U.S. Defense

The Soviets surpass Americans in almost all aspects of nuclear arms development by 1981 or 1982, Richard E. Pipes, Baird Professor of History, said yesterday during a dinner talk at North House.

Pipes, the author of the controversial July, 1977 Commentary article, "Why the Soviet Union Thinks It Could Fight and Win a Nuclear War" said most members of the Carter administration wrongly accept the "theory of mutual destruction" on security questions. The theory contends that neither the United States nor the U.S.S.R. would engage in a nuclear war because such a war would lead to mutual destruction.

Pipes said that from the historical viewpoint, the Soviets idea of mutual destruction and believe they could win a nuclear war, given the necessary offensive and degensive weaponry.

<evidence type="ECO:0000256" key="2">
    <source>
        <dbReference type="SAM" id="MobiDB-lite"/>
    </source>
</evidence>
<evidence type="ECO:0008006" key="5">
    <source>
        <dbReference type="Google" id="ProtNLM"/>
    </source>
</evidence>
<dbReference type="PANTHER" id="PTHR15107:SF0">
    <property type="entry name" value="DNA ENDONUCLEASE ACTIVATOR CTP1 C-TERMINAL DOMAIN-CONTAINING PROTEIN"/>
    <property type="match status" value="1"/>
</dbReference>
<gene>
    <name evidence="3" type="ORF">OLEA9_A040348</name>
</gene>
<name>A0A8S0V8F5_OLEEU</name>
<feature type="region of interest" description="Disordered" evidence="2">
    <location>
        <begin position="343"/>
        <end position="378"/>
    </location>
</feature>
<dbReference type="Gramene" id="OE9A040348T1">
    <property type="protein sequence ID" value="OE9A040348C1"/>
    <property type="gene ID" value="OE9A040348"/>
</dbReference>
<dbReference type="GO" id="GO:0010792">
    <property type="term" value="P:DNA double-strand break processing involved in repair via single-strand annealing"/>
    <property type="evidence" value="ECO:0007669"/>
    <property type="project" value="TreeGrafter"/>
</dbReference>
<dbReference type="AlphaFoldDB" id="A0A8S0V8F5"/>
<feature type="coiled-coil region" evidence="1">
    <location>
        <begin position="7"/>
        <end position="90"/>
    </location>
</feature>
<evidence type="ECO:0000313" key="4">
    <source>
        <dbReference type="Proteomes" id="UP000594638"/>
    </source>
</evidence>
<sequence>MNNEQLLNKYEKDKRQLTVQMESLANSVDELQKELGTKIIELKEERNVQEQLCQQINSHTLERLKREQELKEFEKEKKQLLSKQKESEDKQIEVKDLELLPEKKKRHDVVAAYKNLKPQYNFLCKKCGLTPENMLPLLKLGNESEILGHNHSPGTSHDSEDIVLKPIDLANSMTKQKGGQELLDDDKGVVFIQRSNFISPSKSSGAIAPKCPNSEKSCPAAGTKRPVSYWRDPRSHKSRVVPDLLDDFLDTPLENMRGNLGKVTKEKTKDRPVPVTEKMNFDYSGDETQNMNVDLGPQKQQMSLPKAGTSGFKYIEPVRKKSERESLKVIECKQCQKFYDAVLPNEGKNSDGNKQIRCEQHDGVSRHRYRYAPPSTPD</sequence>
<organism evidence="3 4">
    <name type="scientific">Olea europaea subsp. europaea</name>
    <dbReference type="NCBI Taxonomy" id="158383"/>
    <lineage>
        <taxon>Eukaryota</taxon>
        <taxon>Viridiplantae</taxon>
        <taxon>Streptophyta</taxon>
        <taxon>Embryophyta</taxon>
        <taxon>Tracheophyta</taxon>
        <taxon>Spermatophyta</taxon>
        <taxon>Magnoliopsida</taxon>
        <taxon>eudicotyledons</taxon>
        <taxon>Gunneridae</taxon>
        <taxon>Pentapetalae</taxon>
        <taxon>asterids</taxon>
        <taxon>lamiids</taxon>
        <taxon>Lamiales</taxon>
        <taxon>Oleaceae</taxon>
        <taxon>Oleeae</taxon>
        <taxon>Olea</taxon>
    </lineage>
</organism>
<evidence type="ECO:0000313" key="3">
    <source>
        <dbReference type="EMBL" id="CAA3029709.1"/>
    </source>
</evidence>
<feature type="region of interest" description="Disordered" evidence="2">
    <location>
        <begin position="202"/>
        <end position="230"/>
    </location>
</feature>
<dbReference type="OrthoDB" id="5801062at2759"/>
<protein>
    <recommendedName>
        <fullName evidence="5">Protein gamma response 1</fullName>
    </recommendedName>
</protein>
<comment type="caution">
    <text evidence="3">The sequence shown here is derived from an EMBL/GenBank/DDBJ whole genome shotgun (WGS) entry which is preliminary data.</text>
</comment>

"Our strategic forces are basically frozen," Pipes said, adding that the Soviet Union could paralyze the American stragetic counter attack in the event of a Soviet first strike.

Pipes cited studies that show American casualties resulting from a Russian second strike would be ten times greater than Russian casualties from an American counter attack on a Russian first strike.

"If war ever breaks out in Europe, and the Russians gain ground, we dare not use our nuclear arms," Pipes said, reiterating that the Russians could easily neutralize the U.S. defense.